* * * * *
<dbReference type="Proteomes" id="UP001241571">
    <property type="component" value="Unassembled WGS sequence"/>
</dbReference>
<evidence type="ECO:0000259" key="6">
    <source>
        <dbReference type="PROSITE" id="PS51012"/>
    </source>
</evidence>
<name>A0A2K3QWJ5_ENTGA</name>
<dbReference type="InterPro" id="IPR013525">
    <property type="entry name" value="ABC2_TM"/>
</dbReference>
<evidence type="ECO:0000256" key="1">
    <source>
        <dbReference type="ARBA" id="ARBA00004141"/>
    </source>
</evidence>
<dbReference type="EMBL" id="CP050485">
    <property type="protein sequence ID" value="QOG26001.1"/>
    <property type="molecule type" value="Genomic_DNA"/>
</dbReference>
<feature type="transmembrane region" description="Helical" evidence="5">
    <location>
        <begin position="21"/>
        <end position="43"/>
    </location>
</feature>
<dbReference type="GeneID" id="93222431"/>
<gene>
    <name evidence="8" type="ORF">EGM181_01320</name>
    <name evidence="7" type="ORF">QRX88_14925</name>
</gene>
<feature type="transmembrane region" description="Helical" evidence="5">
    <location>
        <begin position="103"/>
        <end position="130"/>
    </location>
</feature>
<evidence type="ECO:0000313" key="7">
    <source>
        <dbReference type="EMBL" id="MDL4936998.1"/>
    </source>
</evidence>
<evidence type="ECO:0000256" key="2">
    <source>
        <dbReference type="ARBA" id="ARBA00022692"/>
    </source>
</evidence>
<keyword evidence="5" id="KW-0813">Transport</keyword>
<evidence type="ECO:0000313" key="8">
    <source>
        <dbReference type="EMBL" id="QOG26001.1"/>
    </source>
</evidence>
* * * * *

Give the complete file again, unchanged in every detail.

<dbReference type="Proteomes" id="UP001241571">
    <property type="component" value="Unassembled WGS sequence"/>
</dbReference>
<evidence type="ECO:0000259" key="6">
    <source>
        <dbReference type="PROSITE" id="PS51012"/>
    </source>
</evidence>
<name>A0A2K3QWJ5_ENTGA</name>
<dbReference type="InterPro" id="IPR013525">
    <property type="entry name" value="ABC2_TM"/>
</dbReference>
<evidence type="ECO:0000256" key="1">
    <source>
        <dbReference type="ARBA" id="ARBA00004141"/>
    </source>
</evidence>
<dbReference type="EMBL" id="CP050485">
    <property type="protein sequence ID" value="QOG26001.1"/>
    <property type="molecule type" value="Genomic_DNA"/>
</dbReference>
<feature type="transmembrane region" description="Helical" evidence="5">
    <location>
        <begin position="21"/>
        <end position="43"/>
    </location>
</feature>
<dbReference type="GeneID" id="93222431"/>
<gene>
    <name evidence="8" type="ORF">EGM181_01320</name>
    <name evidence="7" type="ORF">QRX88_14925</name>
</gene>
<feature type="transmembrane region" description="Helical" evidence="5">
    <location>
        <begin position="103"/>
        <end position="130"/>
    </location>
</feature>
<evidence type="ECO:0000313" key="7">
    <source>
        <dbReference type="EMBL" id="MDL4936998.1"/>
    </source>
</evidence>
<evidence type="ECO:0000256" key="2">
    <source>
        <dbReference type="ARBA" id="ARBA00022692"/>
    </source>
</evidence>
<keyword evidence="5" id="KW-0813">Transport</keyword>
<evidence type="ECO:0000313" key="8">
    <source>
        <dbReference type="EMBL" id="QOG26001.1"/>
    </source>
</evidence>